Peninsula School of Art’s (PenArt) newest exhibition Magic Landscapes: Contemporary Landscape Painting opens May 24th and runs through July 13th, 2019 at PenArt’s Guenzel Gallery, 3900 County Road F, Fish Creek, Wisconsin. The exhibition feature works by seven nationally recognized artists – many with ties to Wisconsin. Drawing on the aesthetics of the Magic Realism movement of the mid 20th century, these artists offer unique interpretations of the landscape. There are elements of the unknown, the unexplained, and the mysterious embedded in the works. It is a world we recognize – only slightly skewed.
The art critic Franz Roh first coined the term Magic Realism in 1925. His use of “magic” did not necessarily refer to a fantastic realm but rather the wonder inherent in ordinary and every day. He spoke of a “renewed delight in real objects.” In 1942, the Museum of Modern Art in New York showcased Magic Realism in the exhibition American Realists and Magic Realists. It featured works by a variety of artists, including Ivan Albright, Peter Blume, Edward Hopper, and Andrew Wyeth, who was just beginning his career. The museum issued a press release explaining that “Magic Realists try to convince us that extraordinary things are possible simply by painting them as if they existed.”
As an art movement Magic Realism acted as a portal to Surrealism, and later Contemporary Realism. But unlike the Surrealists, artists from the Magic Realism movement did not probe the unconscious or dreams, They emphasized the innate strangeness of the typical and every day. Friday Kahlo once said: “I never paint dreams or nightmares. I paint my own reality.”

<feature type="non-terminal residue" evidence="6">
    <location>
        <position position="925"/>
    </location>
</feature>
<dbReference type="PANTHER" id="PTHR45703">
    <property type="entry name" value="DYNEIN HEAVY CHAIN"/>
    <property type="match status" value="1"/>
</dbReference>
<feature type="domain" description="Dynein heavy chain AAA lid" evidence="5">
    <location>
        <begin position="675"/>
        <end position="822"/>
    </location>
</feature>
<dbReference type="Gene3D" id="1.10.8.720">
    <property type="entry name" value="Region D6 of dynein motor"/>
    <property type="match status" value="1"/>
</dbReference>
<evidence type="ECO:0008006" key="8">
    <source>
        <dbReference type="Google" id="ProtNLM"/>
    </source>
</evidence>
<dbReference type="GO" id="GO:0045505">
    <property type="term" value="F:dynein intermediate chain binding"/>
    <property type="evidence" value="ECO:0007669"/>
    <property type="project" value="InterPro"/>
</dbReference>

According to Catherine Hoke, Peninsula School of Art Executive Director, “The possibilities of Magic Realism’s inherent mysteriousness, its underlying narrative qualities, and its basis in everyday experience make it influential across a diverse range of contemporary artists, painters and photographers alike, who use the vocabulary and devices in unique ways.”
In her painting Poppy IV, Magic Landscapes artist, Beth Edwards of Tennessee, transforms otherwise inconsequential bits of flowers and folliage into dramatic views of nature by altering and exaggerating the scale of a single poppy to several times life size. Breehan James, a Wisconsin native, paints specific locations she has explored at her family’s northern Wisconsin cabin and in the Boundary Waters of Minnesota. Rugged boreal forests, beautiful night skies reflected in lakes, deer hunters, and cottages in the woods populate her paintings and evoke a psychological state of being both lost and found in nature.
While, Amy Talluto’s oil and gauche landscape paintings navigate the real and imagined. They describe scenes that are sometimes bright, lush and flowering, or sometimes dissonant, murky and foreboding.
Also featured in the exhibition is 2019 PenArt faculty member Shannon Estlund of Minnesota. Estlund starts with photographs of places that are in nature, but are easily accessible, such as urban and suburban areas. “I’m less interested in grand vistas and more interested in areas on the side of a highway or overgrown driveways that you might pass by often and can easily get into,” she says. The photograph helps her map out the painting, figuring out where the light and dark areas are. Then, she infuses the painting with her imagination, emphasizing something specific about the subject. “I don’t use the same technique every time,” she say. “I like to have the place dictate the way the paint is applied.” Other featured artists include Zoe Hawk (MO), Misha Kligman (KS), and Michael Kruger (KS).
Magic Landscapes is free and open to the public Monday through Saturday, 8am to 5pm.